MARTIN: But let me ask you this. If this is so urgent, if your constituents are telling you, we don't like the sound of babies crying separated from their parents at the border; we cannot tolerate what is essentially human rights abuse of separating these parents from their babies; why not separate that? Why not - why doesn't Congress craft a bill that would end family separations while you work out the larger immigration issues?
DAVIDSON: Yeah. Fair point. And I think Ted Cruz has done just that. We're looking at his bill, and it puts it on a 14-day timeline. It keeps families together. But you've already got progressive groups reacting to that by basically saying, OK, so now we're going to have families in gulags. So there's no dialogue here.
MARTIN: There's an alternative, though. You can - as has happened before this policy change took effect, you can put ankle bracelets on these parents and keep track of them until they have to come to court.
DAVIDSON: Yeah. Before I was elected, I thought the term catch and release meant what it was designed to make people think it means, which is, you catch people at the border, and then you send them out of the country together. It means the exact opposite. You catch them at the border, you put them into the country. That's not securing the border. It still gives people a large inducement to come into the country. It doesn't deal with the security and, frankly, it's an inducement that traps more people in another generation in this broken system.
MARTIN: All right. We're going to have to leave it there - clearly much more to debate. Congressman Warren Davidson, thanks for coming in this morning.
DAVIDSON: Thanks for talking with me today.
MARTIN: All right. I am joined in the studio by NPR congressional reporter Kelsey Snell, who was listening into that conversation.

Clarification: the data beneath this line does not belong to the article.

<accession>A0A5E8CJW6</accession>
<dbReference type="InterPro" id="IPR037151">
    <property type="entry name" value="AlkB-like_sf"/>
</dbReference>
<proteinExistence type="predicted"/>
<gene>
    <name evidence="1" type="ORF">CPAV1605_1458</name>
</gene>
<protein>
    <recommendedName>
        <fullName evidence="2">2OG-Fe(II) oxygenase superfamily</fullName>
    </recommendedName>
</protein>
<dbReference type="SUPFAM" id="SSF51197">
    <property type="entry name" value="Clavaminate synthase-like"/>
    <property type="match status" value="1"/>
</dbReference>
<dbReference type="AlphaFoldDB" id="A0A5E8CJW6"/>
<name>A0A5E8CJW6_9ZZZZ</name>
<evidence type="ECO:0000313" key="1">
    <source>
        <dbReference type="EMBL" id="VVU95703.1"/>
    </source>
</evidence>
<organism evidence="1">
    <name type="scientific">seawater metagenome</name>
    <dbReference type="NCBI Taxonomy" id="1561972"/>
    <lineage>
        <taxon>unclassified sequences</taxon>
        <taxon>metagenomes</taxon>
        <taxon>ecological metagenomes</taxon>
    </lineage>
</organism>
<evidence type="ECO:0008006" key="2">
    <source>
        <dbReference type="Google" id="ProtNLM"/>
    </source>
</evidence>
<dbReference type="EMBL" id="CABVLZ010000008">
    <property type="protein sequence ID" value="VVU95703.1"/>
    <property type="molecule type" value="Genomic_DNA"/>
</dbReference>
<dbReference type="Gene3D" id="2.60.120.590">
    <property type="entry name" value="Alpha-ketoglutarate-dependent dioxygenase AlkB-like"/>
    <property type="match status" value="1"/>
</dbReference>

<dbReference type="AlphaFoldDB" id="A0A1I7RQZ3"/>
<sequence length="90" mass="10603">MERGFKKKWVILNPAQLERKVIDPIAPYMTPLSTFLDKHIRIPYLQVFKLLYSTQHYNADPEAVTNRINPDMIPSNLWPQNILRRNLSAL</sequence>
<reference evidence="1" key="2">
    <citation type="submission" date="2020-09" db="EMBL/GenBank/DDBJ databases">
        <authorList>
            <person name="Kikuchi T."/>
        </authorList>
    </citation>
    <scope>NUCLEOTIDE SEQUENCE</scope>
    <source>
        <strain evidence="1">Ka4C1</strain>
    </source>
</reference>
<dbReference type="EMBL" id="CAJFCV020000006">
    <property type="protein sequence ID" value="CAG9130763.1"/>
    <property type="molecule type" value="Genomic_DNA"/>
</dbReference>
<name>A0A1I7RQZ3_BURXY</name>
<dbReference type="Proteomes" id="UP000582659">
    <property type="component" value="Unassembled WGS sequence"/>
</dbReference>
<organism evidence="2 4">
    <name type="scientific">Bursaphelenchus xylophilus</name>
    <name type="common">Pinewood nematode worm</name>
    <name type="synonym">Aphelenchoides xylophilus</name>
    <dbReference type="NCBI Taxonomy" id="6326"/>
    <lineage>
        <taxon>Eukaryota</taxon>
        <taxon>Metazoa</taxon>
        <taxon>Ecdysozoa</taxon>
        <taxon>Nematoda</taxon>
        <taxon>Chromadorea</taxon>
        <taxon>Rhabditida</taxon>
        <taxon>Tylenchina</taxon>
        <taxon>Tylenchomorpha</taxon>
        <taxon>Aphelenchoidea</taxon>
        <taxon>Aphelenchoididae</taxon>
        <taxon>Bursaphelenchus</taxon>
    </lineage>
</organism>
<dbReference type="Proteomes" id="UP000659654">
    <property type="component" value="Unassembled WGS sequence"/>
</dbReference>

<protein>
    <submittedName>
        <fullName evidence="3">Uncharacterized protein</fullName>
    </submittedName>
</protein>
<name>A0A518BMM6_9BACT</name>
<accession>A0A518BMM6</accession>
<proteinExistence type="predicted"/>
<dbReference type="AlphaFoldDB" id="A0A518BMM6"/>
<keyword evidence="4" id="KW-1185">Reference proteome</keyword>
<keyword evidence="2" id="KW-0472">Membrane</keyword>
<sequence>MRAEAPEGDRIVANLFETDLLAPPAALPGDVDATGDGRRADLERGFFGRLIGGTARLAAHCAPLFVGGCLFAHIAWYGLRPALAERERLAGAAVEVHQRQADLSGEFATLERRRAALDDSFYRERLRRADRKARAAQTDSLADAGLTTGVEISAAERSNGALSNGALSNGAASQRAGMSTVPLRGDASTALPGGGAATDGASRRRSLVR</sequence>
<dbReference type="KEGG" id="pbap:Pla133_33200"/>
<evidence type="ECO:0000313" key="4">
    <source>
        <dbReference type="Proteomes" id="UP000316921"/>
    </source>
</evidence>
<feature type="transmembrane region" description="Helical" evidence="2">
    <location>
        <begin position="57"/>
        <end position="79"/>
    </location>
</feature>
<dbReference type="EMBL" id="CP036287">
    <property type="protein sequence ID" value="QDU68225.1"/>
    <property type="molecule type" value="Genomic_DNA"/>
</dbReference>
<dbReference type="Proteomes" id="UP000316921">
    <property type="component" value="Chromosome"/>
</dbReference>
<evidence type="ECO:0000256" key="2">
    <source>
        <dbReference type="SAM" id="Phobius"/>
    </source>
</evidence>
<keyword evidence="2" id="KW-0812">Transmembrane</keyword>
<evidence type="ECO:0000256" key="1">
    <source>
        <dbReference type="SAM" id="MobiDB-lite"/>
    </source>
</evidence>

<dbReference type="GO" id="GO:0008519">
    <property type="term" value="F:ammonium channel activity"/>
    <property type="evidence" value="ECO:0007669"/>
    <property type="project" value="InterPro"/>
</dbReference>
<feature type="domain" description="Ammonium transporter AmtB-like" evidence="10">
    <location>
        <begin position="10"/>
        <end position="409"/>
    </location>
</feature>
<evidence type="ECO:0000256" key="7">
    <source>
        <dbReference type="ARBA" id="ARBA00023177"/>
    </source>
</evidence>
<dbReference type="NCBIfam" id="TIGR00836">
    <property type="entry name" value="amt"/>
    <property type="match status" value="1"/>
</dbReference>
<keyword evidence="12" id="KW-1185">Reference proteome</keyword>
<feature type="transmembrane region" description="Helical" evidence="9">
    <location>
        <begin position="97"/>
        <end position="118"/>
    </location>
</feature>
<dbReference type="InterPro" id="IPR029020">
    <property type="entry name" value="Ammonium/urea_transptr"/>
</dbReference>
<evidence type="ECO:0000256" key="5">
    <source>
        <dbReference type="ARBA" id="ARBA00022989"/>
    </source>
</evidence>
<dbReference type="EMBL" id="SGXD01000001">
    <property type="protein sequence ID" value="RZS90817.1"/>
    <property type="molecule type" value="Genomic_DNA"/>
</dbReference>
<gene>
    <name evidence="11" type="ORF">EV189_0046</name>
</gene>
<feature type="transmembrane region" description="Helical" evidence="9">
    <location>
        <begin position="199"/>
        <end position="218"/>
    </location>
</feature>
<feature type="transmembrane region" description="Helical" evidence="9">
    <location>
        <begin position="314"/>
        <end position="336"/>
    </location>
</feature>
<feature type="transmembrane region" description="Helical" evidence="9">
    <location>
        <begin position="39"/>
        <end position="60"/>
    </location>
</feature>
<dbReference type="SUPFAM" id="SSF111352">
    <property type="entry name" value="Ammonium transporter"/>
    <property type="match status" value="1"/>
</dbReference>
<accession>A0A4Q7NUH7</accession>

Kelsey, we heard the congressman there say that he doesn't believe either of the House immigration bills has a chance of passing. Is that what you're hearing?
KELSEY SNELL, BYLINE: Yeah, that sounds pretty much right at this point. There were a number of Republicans who were hoping that the president would endorse something specific so that the leadership could say, the president will back you up if you vote for this one bill. That didn't happen last night, and so a lot of members feel like they don't have the political cover or the expectation that the president will back them up if they take a politically risky vote and vote for something like the compromise bill.
MARTIN: So then what does that mean for the issue of this family separations? I mean, I asked the congressman whether or not there was a movement to pass some kind of discrete, separate bill that would address this, and he didn't exactly answer the question.
SNELL: He didn't because there are a number of Republicans, including the House leaders, who don't want to talk about a discrete option until this broader bill has been either passed or it has failed, though there are many people, including many in the Senate, who want to pass a discrete bill now. I talked to Senator John Kennedy from Louisiana yesterday, and here's what he said.
JOHN KENNEDY: The problem is obvious. The solution, to me, is also obvious. You can believe in the rule of law and prosecute people for breaking it without taking their children away. You can do both.
SNELL: You can hear there that he is very, very upset, and that is fairly common among many of the Republicans I spoke with.
MARTIN: Although he's suggesting you can do both. The president insists that it's one or the other, and he has essentially admitted that this is about leverage; this is about trying to get Democrats to sign on to his larger immigration priorities.
SNELL: Yeah. And a lot of Republicans that I speak to privately say that they understand that this may be a situation where they need to be able to overcome a presidential veto if they want to pass a discrete bill that handles just family separation.
MARTIN: All right - NPR congressional reporter Kelsey Snell. Thanks.
SNELL: Thank you.
NPR transcripts are created on a rush deadline by Verb8tm, Inc., an NPR contractor, and produced using a proprietary transcription process developed with NPR. This text may not be in its final form and may be updated or revised in the future. Accuracy and availability may vary. The authoritative record of NPR’s programming is the audio record.